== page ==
The Perils of Privatisation…

By all accounts the transfer was chaotic and farcical, three hundred buses were reduced to one hundred and fifty, the old bus drivers either refused to work for Aviva and didn’t turn up for work on the first day or couldn’t be employed because many of them didn’t have driving licences, the new routes  were inefficient and the buses too big for the narrow Maltese streets.  Articulated ‘bendy’ buses rejected by London were sent to Malta and three of these caught fire because the heat melted the rubber bendy bit in the middle.

The Company name of Arriva is Italian for ‘arriving’ (a language that many Maltese speak due to the close proximity), soon after privatisation it was quickly nicknamed Aspetta  – ‘waiting’.

This doesn’t surprise me at all.  I have worked for the private sector trying to provide public service and it rarely ever works on account of the public sector ethos of service and private sector profit being completely incompatible.  Based on my experience I think I am well qualified to say that privatisation never results in improvement despite all of the extravagant promises.

It was an operational and financial disaster and by December 2013 Arriva had run up losses of over €50 million.  The contract was terminated by agreement and the service reverted to public control as Malta Public Transport. The Government didn’t really want the burden of the service however so in January 2015 it awarded a new contract to Autobuses Urbanos de León who appear to have picked up where Aviva left off but I’ll tell you more about that later.

As far as I could make out the bus route map suggested that the bus stop was quite near to the hotel so as we got close I pressed the bell for the driver to stop.  He ignored it and carried on so I walked to the front to take the matter up with him.  He told me the bus didn’t stop there but in about another kilometre or so.  To be fair to him he took pity on us and stopped the bus at the side of the road but he wasn’t terribly happy about it.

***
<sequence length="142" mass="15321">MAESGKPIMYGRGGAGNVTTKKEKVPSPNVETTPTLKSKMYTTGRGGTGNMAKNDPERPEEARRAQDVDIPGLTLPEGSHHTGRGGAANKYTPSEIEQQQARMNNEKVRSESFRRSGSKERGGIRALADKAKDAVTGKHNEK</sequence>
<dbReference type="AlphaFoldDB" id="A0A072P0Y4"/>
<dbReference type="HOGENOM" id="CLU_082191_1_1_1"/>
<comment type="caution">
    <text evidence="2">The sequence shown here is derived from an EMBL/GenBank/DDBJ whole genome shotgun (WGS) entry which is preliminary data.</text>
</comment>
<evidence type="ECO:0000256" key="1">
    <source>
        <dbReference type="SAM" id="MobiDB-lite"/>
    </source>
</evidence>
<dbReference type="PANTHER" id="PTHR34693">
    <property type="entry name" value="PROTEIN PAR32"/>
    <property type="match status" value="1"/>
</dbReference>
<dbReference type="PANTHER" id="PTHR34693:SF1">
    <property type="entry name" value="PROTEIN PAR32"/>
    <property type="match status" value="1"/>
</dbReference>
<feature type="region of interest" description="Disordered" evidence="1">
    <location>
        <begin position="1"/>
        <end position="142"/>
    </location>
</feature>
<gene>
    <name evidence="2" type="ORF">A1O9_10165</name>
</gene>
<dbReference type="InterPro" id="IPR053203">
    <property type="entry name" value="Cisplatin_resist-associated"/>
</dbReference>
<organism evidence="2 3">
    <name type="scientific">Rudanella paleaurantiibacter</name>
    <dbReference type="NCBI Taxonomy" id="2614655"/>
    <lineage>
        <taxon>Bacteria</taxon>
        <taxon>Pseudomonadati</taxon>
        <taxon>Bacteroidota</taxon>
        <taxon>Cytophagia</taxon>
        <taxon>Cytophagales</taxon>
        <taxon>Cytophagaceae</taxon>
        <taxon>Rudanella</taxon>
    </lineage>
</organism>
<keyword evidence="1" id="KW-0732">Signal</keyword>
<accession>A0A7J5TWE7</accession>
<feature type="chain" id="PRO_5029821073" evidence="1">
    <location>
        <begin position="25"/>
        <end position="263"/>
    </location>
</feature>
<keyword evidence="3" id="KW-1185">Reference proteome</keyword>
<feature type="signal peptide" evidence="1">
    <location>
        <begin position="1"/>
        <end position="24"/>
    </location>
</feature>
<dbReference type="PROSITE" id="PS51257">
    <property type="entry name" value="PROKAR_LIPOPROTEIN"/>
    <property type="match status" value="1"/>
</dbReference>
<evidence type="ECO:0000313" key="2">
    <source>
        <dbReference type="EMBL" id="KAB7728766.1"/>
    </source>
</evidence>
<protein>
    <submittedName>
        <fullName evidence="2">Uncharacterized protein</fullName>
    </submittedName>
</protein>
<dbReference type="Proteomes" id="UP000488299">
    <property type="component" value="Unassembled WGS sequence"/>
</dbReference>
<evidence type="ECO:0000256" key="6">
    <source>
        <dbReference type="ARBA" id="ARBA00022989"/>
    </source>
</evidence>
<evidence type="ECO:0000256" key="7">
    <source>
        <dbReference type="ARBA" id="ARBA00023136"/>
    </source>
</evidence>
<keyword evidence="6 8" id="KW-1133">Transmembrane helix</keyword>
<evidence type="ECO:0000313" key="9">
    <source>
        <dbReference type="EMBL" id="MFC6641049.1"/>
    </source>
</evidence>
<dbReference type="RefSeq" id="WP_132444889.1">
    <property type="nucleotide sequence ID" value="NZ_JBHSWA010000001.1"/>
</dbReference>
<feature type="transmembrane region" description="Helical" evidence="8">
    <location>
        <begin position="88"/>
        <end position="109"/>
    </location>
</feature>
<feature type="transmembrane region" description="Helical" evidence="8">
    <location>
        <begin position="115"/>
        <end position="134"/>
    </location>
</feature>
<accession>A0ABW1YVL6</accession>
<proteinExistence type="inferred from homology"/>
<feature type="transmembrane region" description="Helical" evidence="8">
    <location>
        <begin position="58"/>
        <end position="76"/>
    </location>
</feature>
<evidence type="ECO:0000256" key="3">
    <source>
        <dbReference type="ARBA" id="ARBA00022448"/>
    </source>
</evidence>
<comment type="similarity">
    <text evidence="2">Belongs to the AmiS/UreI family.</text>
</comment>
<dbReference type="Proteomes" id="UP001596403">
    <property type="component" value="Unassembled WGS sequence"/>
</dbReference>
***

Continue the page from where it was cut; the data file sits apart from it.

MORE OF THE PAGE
It turns out that for some reason the bus company doesn’t think it sensible to stop near the several hotels flanking Mellieha Bay where it is convenient for passengers to get off but thinks it is more useful to have one on a remote roundabout half way between two villages which is no good to anybody.

This reminded me of when I worked for a company called Cory Environmental  in refuse collection services.  One man I worked with thought he had a brilliant solution and produced work schedules in alphabetical order!  All the roads beginning with A-F on Monday, G-K on Tuesday and so on throughout the week, it didn’t occur to him that this meant driving hundreds of unnecessary miles and wasting hundreds of pounds worth of diesel.  I seem to remember that he had only a very short career in waste management.  Rather like the tendering team at Arriva who won the Malta contract I imagine!

Anyway, I could sense that Kim wasn’t terribly happy and was sliding towards the hating Malta side of the scale…

Buses of Malta postcard

Weekly Photo Challenge: Rule of Turds

Paris Dog Poo

When I worked in the waste management industry the company that I worked for, the French Company Onyx UK  thought they had a perfect solution to pavement dog fouling.  Onyx UK were part of the French Water Company Compagnie Générale des Eaux  which through its network of companies also had responsibility for cleaning the streets of Paris.

Read the full story…

Weekly Photo Challenge: Yellow Refuse Truck

Dennis Eagle Cory Environmental Gedling

I found myself unexpectedly in the employment of Cory Environmental because in the 1980s and 90s local authorities were obliged to market test their services through direct competition with the private sector.

I worked for a Council in Nottinghamshire and we lost our work through the tendering process.  This wasn’t because we were too expensive or couldn’t put a decent business case together but rather because the people running Cory Environmental didn’t have much of a clue and submitted an under priced bid that they couldn’t possibly hope to financially or operationally achieve but importantly for them was absolutely certain to win the contract.